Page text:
Today is Nevada Day (Observed), and as a result, I had my first real school day off since Labor Day (I am not counting Rosh HaShannah or Yom Kippur since I was in services). Instead of spending another morning and afternoon of prep or taking a trip out of town (like I had originally planned), I decided to head down to volunteer at a rally featuring First Lady Michelle Obama. Before I decided to become a teacher, I assumed that I would have been a field organizer on the Obama re-election campaign. After a quarter of teaching, I often had moments where I wished that I would have chosen that path.
However, this afternoon’s rally reinforced my decision to become a teacher. Speaker after speaker at this rally kept mentioning the importance of providing a quality education to their students. These ideas included providing an education that opened new opportunities to all students at every level of education from pre-school through college. After the rally, I had the chance to briefly chat with Michelle, and I introduced myself as a struggling first-year teacher. She quickly replied that I need to keep going on as my struggles will be worthwhile in the long run when I able to reach my students.
I have been thinking about the idea of reaching my students a lot this week. Even before I became a teacher, I knew that I wasn’t going to be able to reach all of my students and ideally make a lasting positive change in their lives that I desired. I told myself that I would genuinely try to positively impact all of my students, but I knew that I would be able to reach a few of my students far more than the rest. The latter statement has come very true over the past few days. I have some students with serious behavior issues in my class, and I have not done the best job at controlling them. Now, two of them are suspended from my class for much of next week as they were fighting in my class when I was meeting with another group of students. Despite reaching out to the families of these students multiple times this year, they only behaved properly when they had family members in the room. It is clear that they did not respect me as their teacher.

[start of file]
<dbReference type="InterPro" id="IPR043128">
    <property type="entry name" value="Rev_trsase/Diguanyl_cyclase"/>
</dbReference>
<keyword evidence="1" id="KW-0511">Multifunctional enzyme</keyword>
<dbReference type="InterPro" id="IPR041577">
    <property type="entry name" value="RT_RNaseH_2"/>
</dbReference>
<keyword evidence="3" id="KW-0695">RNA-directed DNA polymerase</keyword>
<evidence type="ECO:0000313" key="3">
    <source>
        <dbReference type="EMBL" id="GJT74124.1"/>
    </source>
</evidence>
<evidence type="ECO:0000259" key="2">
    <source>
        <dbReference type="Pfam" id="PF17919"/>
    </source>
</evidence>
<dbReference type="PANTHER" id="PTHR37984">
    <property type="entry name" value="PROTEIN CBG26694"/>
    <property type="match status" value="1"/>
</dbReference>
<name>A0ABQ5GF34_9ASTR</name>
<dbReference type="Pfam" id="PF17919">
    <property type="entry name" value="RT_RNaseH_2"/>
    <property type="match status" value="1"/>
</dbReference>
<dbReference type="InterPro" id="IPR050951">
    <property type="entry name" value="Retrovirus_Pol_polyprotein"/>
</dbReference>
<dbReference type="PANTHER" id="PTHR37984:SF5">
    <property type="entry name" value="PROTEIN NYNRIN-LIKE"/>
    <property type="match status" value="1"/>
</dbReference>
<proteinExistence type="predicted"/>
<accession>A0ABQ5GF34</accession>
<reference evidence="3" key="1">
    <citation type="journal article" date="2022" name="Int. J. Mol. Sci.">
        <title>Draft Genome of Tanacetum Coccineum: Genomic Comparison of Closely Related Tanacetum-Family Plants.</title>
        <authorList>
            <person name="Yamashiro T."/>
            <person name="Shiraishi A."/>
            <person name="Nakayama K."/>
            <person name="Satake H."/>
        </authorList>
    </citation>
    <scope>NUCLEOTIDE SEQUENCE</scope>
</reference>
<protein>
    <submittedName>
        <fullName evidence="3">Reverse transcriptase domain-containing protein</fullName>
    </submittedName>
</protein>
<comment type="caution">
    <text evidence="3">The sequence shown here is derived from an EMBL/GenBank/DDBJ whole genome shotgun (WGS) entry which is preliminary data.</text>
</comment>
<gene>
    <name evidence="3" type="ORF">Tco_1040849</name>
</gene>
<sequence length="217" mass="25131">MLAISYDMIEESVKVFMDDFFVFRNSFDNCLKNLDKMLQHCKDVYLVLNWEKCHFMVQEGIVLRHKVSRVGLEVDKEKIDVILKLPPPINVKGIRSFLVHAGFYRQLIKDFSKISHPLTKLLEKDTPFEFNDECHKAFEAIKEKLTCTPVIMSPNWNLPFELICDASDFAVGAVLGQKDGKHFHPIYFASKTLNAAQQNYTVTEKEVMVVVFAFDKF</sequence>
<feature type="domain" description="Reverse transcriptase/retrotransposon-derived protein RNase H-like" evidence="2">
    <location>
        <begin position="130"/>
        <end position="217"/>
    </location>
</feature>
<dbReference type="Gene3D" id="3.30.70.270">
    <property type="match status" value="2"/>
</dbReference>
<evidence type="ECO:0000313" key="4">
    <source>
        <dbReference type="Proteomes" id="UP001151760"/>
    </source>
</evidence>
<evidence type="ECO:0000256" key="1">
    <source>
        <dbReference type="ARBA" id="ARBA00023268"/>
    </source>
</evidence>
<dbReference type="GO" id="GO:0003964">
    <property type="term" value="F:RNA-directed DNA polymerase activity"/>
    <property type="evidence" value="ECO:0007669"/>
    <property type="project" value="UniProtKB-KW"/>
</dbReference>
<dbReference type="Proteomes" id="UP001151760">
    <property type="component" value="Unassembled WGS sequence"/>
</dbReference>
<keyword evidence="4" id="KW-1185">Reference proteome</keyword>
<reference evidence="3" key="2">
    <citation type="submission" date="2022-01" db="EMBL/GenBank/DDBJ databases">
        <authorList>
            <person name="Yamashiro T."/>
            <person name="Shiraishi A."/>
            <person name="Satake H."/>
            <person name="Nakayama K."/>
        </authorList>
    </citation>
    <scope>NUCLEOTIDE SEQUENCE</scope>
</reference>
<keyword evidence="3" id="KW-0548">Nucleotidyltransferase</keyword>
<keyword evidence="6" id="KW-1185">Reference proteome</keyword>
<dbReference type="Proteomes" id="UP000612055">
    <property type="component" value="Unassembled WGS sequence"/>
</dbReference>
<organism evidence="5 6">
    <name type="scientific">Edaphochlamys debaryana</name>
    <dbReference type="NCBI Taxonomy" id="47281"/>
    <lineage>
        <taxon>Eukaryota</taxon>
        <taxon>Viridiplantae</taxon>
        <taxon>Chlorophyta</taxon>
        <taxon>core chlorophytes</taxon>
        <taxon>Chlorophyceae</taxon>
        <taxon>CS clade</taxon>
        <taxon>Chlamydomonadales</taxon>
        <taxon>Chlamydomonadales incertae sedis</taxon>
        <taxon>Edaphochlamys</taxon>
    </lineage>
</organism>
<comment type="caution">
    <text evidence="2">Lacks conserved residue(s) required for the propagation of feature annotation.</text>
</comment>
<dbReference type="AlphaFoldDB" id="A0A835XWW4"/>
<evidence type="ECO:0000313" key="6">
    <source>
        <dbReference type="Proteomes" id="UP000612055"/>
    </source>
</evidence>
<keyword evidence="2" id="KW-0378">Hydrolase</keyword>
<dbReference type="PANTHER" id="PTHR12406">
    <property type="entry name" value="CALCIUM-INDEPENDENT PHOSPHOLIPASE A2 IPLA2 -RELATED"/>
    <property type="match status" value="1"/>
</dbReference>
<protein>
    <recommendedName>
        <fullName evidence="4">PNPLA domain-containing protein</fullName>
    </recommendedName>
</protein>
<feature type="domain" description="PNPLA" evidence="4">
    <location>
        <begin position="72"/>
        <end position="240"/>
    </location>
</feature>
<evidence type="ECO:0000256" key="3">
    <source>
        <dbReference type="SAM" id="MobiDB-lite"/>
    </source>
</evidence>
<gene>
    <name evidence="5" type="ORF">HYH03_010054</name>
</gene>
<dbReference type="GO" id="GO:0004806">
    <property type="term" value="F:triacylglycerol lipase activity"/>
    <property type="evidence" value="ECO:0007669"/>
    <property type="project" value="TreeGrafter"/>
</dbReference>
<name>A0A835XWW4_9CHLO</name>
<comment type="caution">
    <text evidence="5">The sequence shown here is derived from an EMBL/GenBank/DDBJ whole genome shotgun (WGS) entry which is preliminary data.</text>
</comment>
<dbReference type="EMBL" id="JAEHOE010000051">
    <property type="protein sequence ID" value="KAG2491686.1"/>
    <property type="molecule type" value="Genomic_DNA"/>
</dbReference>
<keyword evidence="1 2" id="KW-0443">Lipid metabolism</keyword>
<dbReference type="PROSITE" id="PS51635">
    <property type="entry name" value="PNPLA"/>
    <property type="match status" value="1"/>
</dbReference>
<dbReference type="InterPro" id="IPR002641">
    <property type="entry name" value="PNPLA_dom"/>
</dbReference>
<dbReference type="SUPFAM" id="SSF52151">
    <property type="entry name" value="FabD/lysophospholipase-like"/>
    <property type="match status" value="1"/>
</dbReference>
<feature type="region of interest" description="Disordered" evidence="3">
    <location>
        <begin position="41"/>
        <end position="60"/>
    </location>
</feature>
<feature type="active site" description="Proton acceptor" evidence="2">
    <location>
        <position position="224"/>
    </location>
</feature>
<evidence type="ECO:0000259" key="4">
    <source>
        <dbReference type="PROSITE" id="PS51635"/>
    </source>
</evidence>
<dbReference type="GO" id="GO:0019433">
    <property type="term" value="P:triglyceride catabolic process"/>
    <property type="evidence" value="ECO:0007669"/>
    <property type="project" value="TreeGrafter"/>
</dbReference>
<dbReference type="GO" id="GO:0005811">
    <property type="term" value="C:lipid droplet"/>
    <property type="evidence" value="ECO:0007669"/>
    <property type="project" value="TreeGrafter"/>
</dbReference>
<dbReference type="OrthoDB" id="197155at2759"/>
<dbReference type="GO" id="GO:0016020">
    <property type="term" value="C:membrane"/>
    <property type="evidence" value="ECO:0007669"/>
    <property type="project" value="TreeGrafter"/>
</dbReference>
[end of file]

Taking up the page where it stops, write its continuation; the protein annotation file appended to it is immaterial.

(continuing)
To have a real impact on my students, I have to earn their respect. Right now, I have the respect of a slight majority of my students, which is simply not high enough. As I become more consistent in the coming weeks and I continue applying due diligence to solving problems, my guess is that number will go up to a healthy majority of my class. Once we solidify all of the respect issues, we can proceed with making deeper, lasting connections. I have already reached this level with a few students after the first quarter, and it has been incredibly powerful. Getting to know my students’ dreams and aspirations and trying to bring them closer to their goals reminds me of why I moved to Vegas in the first place. While I know that I am not a great teacher right now for the entire class, I know that I can be a great teacher for these students that meet my extra level of effort. I am willing to make sacrifices to be the transformational mentor, leader, and teacher for all of my students, but of course, I am going to naturally put in more effort into those students that truly care.
At the end of the day, I think back to a quote from the Talmud that I learned in middle school. It says, “Whoever destroys a soul, it is considered as if he destroyed an entire world. And whoever saves a life, it is considered as if he saved an entire world.” In my job, I know that I am sadly going to destroy a few worlds by not being the best teacher for my kids. However, I just hope that I help more students than not to make their lives, my life, and the entire world just a bit better of a place. I think I can do that, and it will inspire me to be a better teacher just like the First Lady did today.